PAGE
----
La La Land


American Film Institute, Los Angeles, during my visit for the Storyboarding Workshop

Last night, Mary and I went to see the movie La La Land. I quite liked the movie, although I was disappointed that they seemed to lose the “LA feel” towards the end. I haven’t lived in LA, but I have visited many times in connection with my work, and there’s a definite “vibe” to the area that’s not at all the same as the ambience here in Northern California. The movie seemed to capture that vibe well at first, but then it fizzled out towards the end.

Coincidentally, I’m writing a technical blog article that discusses Storyboarding. During the 1990s, a storyboard artist called Marcie Begleiter presented weekend workshops on Storyboarding technique at the American Film Institute in LA. I attended one of the workshops, and it was a very interesting and informative event. Many of the AFI’s classes took place off-site, but the Storyboarding workshop was at the main site, where I took the photo at the top of this article.

The sample below shows part of a storyboard that I drew at that workshop. The script was a 1940s-era film noir story, hence the period costumes and transport. Everything was  drawn quickly “on the fly” in the class, without reference material. It was a case of “What You Imagine is What You Get”!

Excerpt from Storyboard strip, created at AFI

Excerpt from Storyboard strip, which I created at AFI

Perhaps that is the true “La La Land”: a world conjured up purely from your own imagination?

Life Drawing Practice

Life Drawing Sample. Cricklade College, 1985

Life Drawing Sample. Cricklade College, 1985

This article describes some of my experiences while learning to draw the human figure. I practiced my skills by attending “Life Drawing” classes in various locations.

As I mentioned in a previous post, while studying for my electronics degree at Imperial College, London, I also took time to continue practicing my artistic skills, attending a part-time class at St. Martins School of Art. I wonder whether I am the only ever Imperial College student to have done that (please comment if you know otherwise)?

After graduating, job transitions took me to various locations, but I tried to continue practicing my artistic skills wherever I went. Given that learning to draw the human figure is perhaps one of the most demanding tasks an artist can face, I frequently attended “Life Drawing” sessions, which typically involve drawing or painting a live human model.

I’ve always felt that the goal of being able to draw well (at least since the invention of photography) is to be able to conjure up convincing scenes that don’t exist in reality. However, in order to be able to do that for images that involve humans, you have to have a thorough understanding of the structure of the human body, which of course is a very complex shape. As far as I know, the only real way to obtain that understanding is to practice drawing actual humans, hence the benefit of life drawing classes.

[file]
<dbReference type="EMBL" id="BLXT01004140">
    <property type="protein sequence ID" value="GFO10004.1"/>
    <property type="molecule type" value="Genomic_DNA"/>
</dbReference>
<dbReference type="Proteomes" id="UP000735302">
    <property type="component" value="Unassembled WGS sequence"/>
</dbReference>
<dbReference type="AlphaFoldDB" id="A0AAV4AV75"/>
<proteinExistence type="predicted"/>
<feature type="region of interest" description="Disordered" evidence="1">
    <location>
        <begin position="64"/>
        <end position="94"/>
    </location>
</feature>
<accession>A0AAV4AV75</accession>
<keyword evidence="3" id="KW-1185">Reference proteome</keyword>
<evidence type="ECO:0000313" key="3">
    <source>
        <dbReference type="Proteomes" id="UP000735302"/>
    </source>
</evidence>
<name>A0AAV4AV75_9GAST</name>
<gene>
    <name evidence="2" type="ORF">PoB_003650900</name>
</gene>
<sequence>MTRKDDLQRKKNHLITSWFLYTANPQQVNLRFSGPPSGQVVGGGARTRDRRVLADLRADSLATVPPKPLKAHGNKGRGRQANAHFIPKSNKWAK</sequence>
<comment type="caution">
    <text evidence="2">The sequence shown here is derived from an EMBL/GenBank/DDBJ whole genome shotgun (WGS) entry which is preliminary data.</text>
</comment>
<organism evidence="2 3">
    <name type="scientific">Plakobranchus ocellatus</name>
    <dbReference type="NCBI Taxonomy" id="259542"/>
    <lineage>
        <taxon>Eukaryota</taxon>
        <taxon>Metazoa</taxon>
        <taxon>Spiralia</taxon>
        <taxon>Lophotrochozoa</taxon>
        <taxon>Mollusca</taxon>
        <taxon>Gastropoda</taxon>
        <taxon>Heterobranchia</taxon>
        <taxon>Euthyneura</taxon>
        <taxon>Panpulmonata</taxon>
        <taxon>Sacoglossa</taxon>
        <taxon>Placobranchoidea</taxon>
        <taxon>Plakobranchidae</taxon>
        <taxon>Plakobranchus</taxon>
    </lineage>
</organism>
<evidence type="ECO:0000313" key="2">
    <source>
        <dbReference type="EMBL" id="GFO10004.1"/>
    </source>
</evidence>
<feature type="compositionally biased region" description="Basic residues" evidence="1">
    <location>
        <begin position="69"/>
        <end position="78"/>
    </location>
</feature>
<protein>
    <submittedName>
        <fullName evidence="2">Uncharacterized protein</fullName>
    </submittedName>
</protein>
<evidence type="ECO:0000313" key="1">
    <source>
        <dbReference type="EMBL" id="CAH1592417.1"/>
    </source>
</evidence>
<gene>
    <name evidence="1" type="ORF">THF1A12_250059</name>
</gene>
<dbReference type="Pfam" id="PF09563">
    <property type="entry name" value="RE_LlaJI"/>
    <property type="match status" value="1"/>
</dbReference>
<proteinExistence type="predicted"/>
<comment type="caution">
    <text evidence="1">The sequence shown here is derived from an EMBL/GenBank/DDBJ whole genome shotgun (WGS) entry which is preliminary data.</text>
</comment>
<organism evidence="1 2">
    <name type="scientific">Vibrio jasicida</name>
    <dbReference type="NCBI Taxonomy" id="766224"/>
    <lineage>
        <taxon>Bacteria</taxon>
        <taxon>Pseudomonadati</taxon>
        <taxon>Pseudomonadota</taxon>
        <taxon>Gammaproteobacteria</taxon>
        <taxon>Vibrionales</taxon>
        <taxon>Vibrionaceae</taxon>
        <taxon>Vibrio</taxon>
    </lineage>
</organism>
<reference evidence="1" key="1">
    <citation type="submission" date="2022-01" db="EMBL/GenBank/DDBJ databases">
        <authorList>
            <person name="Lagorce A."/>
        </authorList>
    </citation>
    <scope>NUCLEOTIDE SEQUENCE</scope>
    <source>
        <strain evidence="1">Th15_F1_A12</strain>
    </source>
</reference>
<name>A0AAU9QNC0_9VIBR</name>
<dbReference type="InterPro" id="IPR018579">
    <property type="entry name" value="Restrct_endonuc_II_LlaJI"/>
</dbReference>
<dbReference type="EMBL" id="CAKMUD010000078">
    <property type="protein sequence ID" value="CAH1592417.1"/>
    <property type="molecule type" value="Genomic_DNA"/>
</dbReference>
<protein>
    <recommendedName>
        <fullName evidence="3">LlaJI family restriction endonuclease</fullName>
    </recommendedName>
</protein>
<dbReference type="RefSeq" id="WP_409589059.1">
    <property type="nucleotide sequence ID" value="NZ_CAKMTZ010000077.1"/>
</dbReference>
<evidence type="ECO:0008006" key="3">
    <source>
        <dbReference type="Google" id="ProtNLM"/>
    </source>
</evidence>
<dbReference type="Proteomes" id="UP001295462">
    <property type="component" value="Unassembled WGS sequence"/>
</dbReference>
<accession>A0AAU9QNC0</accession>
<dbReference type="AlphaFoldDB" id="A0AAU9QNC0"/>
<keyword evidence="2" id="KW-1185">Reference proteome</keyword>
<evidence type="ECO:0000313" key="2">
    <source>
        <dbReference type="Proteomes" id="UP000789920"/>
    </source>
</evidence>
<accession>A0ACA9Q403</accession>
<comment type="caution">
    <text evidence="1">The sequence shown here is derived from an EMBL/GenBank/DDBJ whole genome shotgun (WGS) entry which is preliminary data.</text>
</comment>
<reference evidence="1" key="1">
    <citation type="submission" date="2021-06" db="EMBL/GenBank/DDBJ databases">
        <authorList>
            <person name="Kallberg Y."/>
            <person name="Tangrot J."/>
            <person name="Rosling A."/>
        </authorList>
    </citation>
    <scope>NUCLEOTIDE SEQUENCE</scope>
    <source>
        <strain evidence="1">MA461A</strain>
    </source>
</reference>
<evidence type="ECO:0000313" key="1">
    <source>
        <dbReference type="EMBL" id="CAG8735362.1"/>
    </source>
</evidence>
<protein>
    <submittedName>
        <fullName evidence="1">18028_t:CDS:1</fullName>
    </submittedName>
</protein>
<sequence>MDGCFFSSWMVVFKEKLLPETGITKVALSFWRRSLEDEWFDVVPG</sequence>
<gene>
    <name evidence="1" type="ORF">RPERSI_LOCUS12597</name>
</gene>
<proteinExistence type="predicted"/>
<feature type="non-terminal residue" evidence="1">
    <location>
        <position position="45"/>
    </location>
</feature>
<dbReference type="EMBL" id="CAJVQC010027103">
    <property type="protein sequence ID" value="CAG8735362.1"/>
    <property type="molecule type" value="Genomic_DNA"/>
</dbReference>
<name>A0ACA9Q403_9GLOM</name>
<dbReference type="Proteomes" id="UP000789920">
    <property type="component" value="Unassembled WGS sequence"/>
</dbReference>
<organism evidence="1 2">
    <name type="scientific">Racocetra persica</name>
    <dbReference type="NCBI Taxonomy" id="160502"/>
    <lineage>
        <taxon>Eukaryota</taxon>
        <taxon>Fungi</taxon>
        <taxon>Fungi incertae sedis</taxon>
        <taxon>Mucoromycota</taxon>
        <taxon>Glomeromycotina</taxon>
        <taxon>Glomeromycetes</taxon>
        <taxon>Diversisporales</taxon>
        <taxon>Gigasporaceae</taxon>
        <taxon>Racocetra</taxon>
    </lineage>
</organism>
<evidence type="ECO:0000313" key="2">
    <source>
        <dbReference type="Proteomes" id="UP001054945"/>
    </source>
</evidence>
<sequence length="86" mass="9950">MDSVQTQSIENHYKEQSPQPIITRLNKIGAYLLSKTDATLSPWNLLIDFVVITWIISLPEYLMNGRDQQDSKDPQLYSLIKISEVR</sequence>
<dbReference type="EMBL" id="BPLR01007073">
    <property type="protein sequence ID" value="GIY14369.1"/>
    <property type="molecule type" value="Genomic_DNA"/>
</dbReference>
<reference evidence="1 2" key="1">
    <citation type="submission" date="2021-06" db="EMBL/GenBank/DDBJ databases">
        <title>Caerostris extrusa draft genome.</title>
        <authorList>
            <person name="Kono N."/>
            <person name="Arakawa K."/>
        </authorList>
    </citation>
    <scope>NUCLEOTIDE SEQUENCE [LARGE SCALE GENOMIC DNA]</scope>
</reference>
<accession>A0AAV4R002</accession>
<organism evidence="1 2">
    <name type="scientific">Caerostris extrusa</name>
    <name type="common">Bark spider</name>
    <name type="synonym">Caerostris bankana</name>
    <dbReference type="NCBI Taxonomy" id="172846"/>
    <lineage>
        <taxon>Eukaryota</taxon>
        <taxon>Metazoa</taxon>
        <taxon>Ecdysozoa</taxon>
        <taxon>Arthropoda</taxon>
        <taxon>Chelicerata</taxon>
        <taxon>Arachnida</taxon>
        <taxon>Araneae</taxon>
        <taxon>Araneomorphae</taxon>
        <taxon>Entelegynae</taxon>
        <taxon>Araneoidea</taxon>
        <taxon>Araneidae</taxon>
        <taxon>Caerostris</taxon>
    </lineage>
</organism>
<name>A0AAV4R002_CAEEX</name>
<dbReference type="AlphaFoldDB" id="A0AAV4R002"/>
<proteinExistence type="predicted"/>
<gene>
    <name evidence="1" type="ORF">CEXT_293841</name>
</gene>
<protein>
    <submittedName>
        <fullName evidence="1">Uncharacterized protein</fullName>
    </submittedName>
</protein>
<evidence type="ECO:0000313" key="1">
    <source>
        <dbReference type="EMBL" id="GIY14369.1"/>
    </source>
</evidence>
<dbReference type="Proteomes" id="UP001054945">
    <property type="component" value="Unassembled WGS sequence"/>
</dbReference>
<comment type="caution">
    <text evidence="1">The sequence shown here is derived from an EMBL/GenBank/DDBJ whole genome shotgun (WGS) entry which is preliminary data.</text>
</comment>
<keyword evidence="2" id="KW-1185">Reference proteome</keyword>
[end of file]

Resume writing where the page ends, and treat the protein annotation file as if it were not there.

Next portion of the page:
Cricklade College

In 1985, I started working for Link Electronics, which was a company in Andover, Hampshire, that designed and manufactured television cameras for the BBC and other worldwide customers. I discovered that Life Drawing classes were being offered at Cricklade College nearby, so I began attending regularly.

During that time, we had a regular model (shown in the pencil drawing at the top of this article), who was in fact the wife of a local sheep farmer. While we were drawing her, she would sometimes regale us with tales of how she’d just been up all night, birthing lambs!

(Incidentally, the models at life drawing classes usually pose nude, and this was the case at Cricklade. Therefore, I’ve cropped the picture above so that it won’t be “NSFW”!)

Those life drawing sessions sometimes gave rise to some amusing situations. One evening, when it was almost dark, I was arriving at the college and getting out of my car when someone walked past me and said “hello”. In the dark, it took me some time to realize that she was our model, to which she responded, “Don’t tell me; you don’t recognize me with my clothes on!” If someone overheard that remark, I wonder what they made of it?

Pencil Technique

As a result of these practice sessions, I evolved a standard technique for pencil drawing. I preferred to draw in pencil because it was relatively fast, and required minimal preparation, while still allowing for some correction of errors. I mentioned in an earlier post that the idea of sketching in pencil was something I learned at school. My earliest drawings were typically laid straight down in pen, which left no chance for error correction.